On February 22, 2012 CBS ‘This Morning’ News ran a piece on the Supreme Court hearing a case about lying about military honors and service. There is a law on the books that makes it a federal crime to lie about any medals or bogus awards claimed, but, in reality, false. Point in case, if you never received any medals, but you said you did. The law being argued before the Supreme Court is based upon just such a false claim.
That’s right, if you did not show courage and valor while falling on a hand grenade to protect your comrades, you can’t say you did. If you really did not win the Congressional Medal of Honor you cannot say you did! Or if you never served your country you cannot say you did and claim to be a Veteran. Imagine that. This law does promise to step on a lot of toes in high places, doesn’t it? What a bugger.
For clarity let us repeat the premise and the law under scrutiny that has reached the Supreme Court. Again. To not be able to speak freely even if what you are saying is a lie, some civil liberties organizations say is a clear violation of free speech under the First Amendment. Some groups even contend that in the interest of the First Amendment to the Constitution, a person should be allowed to lie about receiving the Navy Cross or the Congressional Medal of Honor, even if totally false, and that right to lie should be protected under the free speech amendment to the Constitution.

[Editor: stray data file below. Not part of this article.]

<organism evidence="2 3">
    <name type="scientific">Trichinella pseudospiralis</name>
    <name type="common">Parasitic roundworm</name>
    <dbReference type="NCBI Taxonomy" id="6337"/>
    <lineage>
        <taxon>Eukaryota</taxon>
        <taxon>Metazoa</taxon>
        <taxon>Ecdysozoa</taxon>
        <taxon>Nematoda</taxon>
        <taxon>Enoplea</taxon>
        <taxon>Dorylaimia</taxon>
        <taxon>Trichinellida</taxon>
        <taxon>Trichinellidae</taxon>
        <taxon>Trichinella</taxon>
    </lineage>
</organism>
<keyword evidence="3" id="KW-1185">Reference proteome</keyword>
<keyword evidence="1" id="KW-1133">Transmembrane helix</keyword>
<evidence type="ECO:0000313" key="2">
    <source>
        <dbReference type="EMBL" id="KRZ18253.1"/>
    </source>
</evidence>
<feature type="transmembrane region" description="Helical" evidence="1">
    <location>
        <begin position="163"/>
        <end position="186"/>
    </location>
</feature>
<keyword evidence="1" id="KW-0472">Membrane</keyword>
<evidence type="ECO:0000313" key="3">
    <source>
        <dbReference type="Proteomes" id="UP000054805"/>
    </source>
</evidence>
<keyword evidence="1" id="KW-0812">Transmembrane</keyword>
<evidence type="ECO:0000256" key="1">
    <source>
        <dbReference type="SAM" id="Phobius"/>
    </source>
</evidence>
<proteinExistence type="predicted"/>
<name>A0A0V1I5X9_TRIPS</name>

Major Xavier Alvarez told persons in California that he had received the Congressional Medal of Honor and had been a Marine for 25 years. It was all a lie. Big fabrication. He got a year in federal prison for his lie. He is now appealing to the US Supreme Court.
I have always believed in protecting the First Amendment Right of free speech, but this is carrying things a bit too far. If a person is running for a political office should he be allowed to lie and embellish his military valor (real or imagined) perhaps to garner a winning vote and perhaps to be elected? Is it in the interest of free speech to allow unchecked, a person to tell bald-faced lies about his military service and winning medals for valor? When it never happened? And should he be allowed to campaign on that falsehood, perhaps to fool the voters and get elected to high office?